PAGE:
Through the efforts of Hincmar, Archbishop of Reims, the Synod of Quierzy (849) compelled Gottschalk, whose enforced stay in the Order of St. Benedict had cost him dearly, to burn his writings with his own hand, and silenced him by imprisoning him for life in the monastery of Hautvilliers near Reims. At the present time, however, scholars, because of two extant professions of faith (P.L., CXXI, 347 sq.), are inclined to free the eccentric and obscure Gottschalk from the charge of heresy, and to interpret in an orthodox sense his ambiguous teaching on “double predestination” (gemina praedestinatio). It was an unhappy thought of Hincmar to ask the pantheistic John Scotus Eriugena to write a refutation of Gottschalk, as this only served to sharpen the controversy. To the great sorrow of Charles the Bald the whole western part of the Frankish Empire resounded with the disputes of bishops, theologians, and even of some synods. The Canons of the Provincial Synod of Valence (855) may be taken as an expression of the then prevailing views on this subject; they emphasize the fact that God has merely foreseen from eternity and not foreordained the sins of the reprobate, although it remains true that in consequence of their foreseen demerits he has decreed from eternity the eternal punishment of hell (cf. Denzinger, loc. cit., nn. 320-25). It was essentially on this basis that the bishops of fourteen ecclesiastical provinces finally came to an agreement and made peace in the Synod of Tousy held in 860 (cf. Schrors, “Hinkmar von Reims”, 66 sq., Freiburg, 1884). The teaching of the Middle Ages is generally characterized on the one hand by the repudiation of positive reprobation for hell and of predestination for sin, on the other by the assertion of Divine predestination of the elect for heaven and the cooperation of free will; this teaching was only for a short time obscured by Thomas Bradwardine, and the so-called precursors of the Reformation (Wyclif, Hus, Jerome of Prague, John Wesel).
IV. THE REFORMATION.—Heretical Predestinarianism received a new and vigorous impulse at the outbreak of the Reformation. Luther having denied the freedom of the will in sinful man as also freedom in the use of grace, logically placed the eternal destiny of the individual solely and entirely in the hands of God, who without any regard to merit or demerit metes out heaven or hell just as He pleases. Zwingli endeavored to obviate the grave consequences that this principle necessarily produces in the moral order by the vain excuse that “just as God incited the robber to commit murder, so also He forces the judge to impose the penalty of death on the murderer” (De provid. Dei, in “Opera”, ed. Schuler, IV, 113). Melanchthon taught expressly that the treason of Judas was just as much the work of God as was the vocation of St. Paul (cf. Trident., Sess. VI, can. vi, in Denzinger, n. 816). Calvin is the most logical advocate of Predestinarianism pure and simple. Absolute and positive predestination of the elect for eternal life, as well as of the reprobate for hell and for sin, is one of the chief elements of his whole doctrinal system and is closely connected with the all-pervading thought of “the glory of God“. Strongly religious by nature and with an instinct for systematizing, but also with a harsh unyielding character, Calvin was the first to weave the scattered threads which he thought he had found in St. Paul, St. Augustine, Wyclif, Luther, and Bucer, into a strong network which enveloped his entire system of practical and theoretical Christianity. Thus he became in fact the systematizer of the dread doctrine of predestination. Although Calvin does not deny that man had free will in paradise, still he traces back the fall of Adam to an absolute and positive decree of God (Instit., I, 15, 8; III, 23, 8).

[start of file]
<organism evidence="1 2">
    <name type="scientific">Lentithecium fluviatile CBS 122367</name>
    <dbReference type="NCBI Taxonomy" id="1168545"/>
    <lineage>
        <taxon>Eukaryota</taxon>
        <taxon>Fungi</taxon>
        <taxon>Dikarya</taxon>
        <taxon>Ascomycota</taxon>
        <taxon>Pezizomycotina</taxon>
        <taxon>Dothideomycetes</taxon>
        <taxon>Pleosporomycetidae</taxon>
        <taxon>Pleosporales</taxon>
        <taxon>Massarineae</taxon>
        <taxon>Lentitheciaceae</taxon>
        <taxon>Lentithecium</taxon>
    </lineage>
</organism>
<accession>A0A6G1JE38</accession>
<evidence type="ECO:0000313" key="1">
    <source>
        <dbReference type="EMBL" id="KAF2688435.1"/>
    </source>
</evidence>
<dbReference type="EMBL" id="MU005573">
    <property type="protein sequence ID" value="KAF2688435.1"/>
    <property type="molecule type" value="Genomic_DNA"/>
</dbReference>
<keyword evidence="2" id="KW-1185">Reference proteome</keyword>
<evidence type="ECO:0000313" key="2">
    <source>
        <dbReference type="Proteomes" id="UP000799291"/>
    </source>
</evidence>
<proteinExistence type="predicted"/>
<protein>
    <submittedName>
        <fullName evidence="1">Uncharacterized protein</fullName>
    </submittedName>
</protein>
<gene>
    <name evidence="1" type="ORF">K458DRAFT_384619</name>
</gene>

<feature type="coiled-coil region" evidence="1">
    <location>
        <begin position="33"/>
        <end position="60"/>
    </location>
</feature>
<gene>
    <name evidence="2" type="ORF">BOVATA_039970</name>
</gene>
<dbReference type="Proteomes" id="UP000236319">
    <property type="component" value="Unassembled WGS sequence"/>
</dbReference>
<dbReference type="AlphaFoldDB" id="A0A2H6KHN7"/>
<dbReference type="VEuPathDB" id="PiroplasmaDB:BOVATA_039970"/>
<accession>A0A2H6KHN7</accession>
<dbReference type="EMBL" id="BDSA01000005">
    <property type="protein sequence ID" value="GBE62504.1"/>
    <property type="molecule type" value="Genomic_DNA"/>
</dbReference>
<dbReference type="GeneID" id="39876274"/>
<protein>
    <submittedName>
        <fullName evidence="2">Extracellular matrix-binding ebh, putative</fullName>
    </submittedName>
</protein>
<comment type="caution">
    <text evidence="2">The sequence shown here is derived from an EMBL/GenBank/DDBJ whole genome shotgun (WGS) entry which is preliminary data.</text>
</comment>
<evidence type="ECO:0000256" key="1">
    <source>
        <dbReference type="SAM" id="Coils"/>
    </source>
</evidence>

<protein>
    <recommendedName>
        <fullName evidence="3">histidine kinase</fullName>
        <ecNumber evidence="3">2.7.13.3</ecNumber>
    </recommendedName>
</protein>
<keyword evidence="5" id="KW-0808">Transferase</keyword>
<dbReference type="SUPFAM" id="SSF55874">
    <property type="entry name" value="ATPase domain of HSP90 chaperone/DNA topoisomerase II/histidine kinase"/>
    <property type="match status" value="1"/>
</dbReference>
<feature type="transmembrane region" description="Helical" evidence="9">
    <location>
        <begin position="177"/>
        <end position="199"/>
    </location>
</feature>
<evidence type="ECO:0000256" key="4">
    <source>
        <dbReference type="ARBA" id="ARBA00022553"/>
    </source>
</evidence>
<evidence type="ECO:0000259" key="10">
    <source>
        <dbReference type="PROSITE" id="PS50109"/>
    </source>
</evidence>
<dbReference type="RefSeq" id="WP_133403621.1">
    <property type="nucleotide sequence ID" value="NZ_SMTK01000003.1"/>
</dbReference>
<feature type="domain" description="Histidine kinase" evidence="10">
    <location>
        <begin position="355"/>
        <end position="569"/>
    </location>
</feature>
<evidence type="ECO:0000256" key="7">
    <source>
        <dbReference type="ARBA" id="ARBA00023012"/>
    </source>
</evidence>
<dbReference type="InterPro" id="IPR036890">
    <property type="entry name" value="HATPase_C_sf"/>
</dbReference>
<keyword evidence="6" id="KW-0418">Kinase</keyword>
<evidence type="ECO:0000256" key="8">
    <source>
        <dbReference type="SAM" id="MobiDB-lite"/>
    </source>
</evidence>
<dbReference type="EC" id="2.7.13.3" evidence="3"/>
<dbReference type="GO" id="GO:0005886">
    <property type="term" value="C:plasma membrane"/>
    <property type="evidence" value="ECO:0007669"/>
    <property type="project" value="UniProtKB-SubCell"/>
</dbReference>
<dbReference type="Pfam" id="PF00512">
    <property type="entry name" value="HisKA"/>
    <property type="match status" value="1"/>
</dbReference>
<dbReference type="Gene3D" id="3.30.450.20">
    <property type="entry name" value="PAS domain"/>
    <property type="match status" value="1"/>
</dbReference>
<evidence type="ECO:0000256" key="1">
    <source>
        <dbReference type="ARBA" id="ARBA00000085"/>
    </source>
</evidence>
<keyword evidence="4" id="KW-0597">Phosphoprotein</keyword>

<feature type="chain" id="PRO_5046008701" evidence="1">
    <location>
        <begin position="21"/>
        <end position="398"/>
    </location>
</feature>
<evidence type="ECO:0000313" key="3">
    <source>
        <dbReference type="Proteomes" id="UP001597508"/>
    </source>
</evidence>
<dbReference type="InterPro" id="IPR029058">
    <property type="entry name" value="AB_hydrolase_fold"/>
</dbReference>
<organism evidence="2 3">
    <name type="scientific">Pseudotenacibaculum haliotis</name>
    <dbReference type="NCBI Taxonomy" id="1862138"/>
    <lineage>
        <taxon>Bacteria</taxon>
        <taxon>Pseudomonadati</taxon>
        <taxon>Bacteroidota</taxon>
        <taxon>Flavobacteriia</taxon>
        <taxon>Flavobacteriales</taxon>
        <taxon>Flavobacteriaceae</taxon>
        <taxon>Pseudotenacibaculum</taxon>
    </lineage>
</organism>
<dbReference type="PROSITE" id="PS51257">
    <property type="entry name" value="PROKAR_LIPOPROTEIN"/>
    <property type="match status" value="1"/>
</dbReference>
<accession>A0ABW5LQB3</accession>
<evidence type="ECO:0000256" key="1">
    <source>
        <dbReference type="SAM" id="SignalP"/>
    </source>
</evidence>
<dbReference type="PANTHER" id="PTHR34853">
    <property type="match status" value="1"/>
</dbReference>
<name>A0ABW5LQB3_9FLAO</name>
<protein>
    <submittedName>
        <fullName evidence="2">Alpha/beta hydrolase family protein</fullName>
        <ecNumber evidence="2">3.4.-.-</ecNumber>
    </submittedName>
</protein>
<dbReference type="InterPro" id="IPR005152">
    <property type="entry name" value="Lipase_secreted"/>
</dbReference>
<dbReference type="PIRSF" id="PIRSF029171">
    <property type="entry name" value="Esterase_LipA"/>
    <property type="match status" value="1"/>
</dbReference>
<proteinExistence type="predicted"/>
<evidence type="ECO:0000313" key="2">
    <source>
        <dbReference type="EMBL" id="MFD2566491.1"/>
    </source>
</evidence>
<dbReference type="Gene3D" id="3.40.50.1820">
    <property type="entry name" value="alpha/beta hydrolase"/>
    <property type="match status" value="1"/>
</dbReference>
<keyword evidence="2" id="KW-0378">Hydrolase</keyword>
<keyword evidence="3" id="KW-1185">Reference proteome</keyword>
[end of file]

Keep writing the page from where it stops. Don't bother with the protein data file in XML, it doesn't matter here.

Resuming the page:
Original sin completely destroyed the freedom of will in fallen man; nevertheless, it is not the motive of the decretum horribile, as he himself calls the decree or reprobation. Calvin is an uncompromising Supralapsarian. God for His own glorification, and without any regard to original sin, has created some as “vessels of mercy”, others as “vessels of wrath”. Those created for hell He has also predestined for sin, and whatever faith and righteousness they may exhibit are at most only apparent, since all graces and means of salvation are efficacious only in those predestined for heaven. The Jansenistic doctrine on redemption and grace in its principal features is not essentially different from Calvinism. The unbearable harshness and cruelty of this system led to a reaction among the better-minded Calvinists, who dreaded setting the “glory of God” above his sanctity. Even on so strictly Calvinistic a soil as Holland, Infralapsarianism, i.e. the connection of reprobation with original sin, gained ground. England also refused to adhere to the strictly Calvinistic Lambeth Articles (1595), although in later years their essential features were embodied in the famous Westminster Confession of 1647, which was so strenuously defended by the English Puritans. On the other hand the Presbyterian Church in the United States has endeavored to mitigate the undeniable harshness of Calvinism in its revision of its Confession in May, 1903, in which it also emphasizes the universality of the Divine love and even does not deny the salvation of children who die in infancy.